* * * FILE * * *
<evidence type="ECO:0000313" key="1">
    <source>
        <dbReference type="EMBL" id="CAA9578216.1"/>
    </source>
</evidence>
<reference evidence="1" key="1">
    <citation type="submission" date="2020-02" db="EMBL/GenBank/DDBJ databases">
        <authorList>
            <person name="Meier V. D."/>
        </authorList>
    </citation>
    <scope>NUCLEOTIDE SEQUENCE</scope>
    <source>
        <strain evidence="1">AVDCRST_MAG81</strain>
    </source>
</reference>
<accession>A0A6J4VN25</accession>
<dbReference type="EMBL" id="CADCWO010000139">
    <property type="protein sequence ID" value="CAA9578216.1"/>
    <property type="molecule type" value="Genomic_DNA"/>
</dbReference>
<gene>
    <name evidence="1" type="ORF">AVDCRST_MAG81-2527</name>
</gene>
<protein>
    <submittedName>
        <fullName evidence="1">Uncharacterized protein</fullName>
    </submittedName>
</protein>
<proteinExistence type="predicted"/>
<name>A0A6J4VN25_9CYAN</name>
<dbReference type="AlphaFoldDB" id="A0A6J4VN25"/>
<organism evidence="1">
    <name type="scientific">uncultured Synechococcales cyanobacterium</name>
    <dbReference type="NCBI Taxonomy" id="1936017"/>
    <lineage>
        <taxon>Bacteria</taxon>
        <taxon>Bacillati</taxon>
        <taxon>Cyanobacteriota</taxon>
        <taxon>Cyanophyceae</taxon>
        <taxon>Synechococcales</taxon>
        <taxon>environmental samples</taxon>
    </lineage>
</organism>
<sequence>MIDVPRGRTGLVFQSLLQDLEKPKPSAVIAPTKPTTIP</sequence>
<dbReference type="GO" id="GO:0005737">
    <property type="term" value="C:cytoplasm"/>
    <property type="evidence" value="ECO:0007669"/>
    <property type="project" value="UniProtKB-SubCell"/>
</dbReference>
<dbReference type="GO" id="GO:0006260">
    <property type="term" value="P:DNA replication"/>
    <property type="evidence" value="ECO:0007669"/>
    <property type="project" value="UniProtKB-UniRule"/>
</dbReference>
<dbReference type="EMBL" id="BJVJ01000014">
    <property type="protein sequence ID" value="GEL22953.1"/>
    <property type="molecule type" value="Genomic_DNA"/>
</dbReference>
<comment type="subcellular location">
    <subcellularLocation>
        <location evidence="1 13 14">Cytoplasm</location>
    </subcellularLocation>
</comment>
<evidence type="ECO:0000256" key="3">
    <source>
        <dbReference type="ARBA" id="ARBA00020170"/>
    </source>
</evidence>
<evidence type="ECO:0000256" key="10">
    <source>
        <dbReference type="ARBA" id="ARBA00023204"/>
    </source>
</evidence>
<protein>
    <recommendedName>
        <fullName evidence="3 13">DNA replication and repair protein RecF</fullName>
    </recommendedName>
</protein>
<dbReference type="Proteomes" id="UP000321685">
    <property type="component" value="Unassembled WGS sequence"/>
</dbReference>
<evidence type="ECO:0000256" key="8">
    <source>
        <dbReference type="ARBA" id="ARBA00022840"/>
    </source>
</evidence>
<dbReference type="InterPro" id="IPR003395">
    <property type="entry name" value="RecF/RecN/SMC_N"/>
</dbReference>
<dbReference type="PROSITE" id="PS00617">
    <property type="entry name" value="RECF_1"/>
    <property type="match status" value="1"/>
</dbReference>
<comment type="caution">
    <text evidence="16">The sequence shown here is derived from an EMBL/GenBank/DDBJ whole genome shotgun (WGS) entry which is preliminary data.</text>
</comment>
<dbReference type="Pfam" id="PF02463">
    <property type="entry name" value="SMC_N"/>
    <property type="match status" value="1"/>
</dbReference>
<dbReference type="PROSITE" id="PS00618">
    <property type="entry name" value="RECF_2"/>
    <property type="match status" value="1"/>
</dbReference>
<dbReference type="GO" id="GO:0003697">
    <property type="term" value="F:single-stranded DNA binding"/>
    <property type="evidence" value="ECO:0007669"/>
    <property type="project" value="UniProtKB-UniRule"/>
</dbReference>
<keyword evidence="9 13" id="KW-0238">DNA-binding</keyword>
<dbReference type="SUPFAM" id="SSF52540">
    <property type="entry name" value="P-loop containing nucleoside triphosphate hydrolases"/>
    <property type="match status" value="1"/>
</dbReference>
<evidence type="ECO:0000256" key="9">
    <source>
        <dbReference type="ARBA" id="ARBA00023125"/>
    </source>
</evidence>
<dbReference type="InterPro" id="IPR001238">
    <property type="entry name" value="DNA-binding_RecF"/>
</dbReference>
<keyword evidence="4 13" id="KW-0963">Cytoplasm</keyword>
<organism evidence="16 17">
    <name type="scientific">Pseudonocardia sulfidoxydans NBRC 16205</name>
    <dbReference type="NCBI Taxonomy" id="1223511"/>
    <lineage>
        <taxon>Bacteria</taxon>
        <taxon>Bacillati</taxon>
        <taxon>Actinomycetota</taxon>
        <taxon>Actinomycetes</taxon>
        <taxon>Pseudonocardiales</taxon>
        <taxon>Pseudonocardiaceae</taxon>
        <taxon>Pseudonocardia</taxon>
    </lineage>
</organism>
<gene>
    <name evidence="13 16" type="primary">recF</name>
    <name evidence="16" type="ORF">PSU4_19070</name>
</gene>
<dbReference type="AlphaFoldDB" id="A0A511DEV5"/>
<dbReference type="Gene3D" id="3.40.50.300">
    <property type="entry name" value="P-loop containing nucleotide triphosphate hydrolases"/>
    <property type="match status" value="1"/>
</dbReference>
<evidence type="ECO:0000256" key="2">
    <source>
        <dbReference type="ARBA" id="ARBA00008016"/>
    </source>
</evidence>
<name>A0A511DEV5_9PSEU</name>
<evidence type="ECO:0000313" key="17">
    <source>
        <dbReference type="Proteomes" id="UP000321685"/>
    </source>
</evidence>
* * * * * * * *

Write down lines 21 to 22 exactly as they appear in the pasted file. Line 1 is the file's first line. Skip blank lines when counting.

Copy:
</dbReference>
<gene>